the order in which some switches are turned on

Hi all,

I have an array of N switches . Initially all are OFF.

Somebody turns them ON in some order. It is possible that more switches are turned ON in the same moment.

I need a device which shows me the order in which the switches were turned ON. For instance the device should give me: 4,3,1,5,2 (this is the order in which the switches were turned ON).

The way in which the output is shown in not important. It must be simple to read (by a human, computer, etc).

It is important that the device is able to handle the turned ON (in the same moment) of the multiple switches.

thanks, Laura

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If I have read your post correctly - there are a large number of possible solutions.

1) N "clocks", one of each attached to the output from the switches.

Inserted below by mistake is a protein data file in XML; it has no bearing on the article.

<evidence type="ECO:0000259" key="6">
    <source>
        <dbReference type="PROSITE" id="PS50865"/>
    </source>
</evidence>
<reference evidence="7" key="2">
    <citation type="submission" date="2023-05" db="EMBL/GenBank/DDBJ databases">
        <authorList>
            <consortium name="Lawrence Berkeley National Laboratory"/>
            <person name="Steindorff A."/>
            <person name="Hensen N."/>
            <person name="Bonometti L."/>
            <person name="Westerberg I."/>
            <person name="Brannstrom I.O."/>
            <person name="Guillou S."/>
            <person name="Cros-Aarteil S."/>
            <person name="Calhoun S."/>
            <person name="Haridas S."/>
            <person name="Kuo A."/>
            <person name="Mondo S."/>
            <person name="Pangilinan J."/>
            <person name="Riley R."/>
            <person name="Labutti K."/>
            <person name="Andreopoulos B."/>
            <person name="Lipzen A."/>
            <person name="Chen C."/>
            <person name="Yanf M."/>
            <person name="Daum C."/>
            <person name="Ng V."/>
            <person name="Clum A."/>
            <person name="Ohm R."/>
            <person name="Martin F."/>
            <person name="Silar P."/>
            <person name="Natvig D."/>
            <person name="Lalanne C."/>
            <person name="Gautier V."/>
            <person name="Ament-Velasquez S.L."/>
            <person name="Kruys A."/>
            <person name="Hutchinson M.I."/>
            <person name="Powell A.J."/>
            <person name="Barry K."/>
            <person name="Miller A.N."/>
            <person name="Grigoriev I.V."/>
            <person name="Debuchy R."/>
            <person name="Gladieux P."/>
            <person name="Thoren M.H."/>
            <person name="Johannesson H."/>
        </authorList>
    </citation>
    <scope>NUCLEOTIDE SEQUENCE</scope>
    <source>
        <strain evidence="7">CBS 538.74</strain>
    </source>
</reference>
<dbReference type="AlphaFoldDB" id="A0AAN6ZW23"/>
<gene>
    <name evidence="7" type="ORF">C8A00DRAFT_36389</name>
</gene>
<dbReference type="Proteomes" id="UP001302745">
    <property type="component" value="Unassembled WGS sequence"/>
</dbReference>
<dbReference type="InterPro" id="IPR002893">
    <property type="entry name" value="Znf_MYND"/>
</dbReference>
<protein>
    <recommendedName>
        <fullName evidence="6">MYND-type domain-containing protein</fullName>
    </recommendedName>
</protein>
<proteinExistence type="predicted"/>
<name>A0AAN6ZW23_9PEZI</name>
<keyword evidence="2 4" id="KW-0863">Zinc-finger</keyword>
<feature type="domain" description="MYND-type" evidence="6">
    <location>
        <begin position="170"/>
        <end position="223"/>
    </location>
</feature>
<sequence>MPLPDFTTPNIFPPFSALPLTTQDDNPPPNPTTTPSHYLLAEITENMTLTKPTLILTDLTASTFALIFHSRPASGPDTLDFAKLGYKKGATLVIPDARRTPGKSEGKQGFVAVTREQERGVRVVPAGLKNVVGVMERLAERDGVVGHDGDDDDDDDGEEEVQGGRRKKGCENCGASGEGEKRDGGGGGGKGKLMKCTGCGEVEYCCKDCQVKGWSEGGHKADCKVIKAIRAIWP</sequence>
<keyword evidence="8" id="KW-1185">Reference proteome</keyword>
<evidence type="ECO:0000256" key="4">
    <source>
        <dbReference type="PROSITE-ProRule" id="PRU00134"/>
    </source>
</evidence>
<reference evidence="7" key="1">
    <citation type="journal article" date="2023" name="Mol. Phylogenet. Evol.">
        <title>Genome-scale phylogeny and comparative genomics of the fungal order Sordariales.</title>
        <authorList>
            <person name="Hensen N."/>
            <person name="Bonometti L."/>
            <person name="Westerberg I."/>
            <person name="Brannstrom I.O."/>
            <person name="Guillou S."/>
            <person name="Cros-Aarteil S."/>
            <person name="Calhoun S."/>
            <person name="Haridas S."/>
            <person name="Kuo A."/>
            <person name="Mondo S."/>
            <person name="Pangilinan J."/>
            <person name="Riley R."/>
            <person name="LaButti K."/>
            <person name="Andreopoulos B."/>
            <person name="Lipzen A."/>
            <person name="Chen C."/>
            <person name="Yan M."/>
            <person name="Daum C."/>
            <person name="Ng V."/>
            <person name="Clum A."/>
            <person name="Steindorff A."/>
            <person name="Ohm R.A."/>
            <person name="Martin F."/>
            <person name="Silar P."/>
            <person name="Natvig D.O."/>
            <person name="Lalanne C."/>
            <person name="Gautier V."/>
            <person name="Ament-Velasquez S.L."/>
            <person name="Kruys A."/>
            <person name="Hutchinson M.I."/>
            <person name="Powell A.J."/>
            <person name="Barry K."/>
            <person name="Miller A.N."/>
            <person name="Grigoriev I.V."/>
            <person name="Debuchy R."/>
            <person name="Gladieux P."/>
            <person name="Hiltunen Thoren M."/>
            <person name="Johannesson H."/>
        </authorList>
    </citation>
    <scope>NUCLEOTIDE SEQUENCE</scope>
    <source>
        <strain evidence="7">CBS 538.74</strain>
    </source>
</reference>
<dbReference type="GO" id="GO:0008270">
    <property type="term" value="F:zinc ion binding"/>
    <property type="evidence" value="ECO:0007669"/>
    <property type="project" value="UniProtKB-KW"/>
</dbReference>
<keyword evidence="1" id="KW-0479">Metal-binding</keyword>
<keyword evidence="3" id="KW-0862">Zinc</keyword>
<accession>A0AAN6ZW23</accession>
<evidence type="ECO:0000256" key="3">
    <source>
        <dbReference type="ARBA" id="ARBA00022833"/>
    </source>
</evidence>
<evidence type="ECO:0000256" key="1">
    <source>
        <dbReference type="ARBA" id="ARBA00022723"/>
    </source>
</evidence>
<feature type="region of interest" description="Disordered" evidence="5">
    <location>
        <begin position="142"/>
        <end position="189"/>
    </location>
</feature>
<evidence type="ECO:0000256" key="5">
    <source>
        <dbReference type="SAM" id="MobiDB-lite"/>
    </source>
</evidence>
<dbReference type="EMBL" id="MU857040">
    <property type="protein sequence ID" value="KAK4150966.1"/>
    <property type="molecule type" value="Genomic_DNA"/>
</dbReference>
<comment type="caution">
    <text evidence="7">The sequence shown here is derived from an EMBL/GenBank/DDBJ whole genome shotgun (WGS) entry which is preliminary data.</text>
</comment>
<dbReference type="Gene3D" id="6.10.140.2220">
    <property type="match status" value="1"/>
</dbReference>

These could be simple counters with displays that start from zero each time they are powered up. The operator/computer has a "freeze" switch which simultaneously stops all the clocks.

The numbers shown on the displays show the order that the switches were operated - highest first -- lowest last. The "freeze" button makes them easier to read.

{They could, literally, be household clocks with hours, minutes and seconds hands. The "freeze" switch could be a multi-pole switch that disconnects all of them, simultaneously. However, they would need to be manually put back to zero after each "event").

2) The output from each switch is connected to an opto-isolator, which in turn is connected to one parallel port input line of a computer. The computer reads the ports then loops and reads again. A small software routine gives the output you want.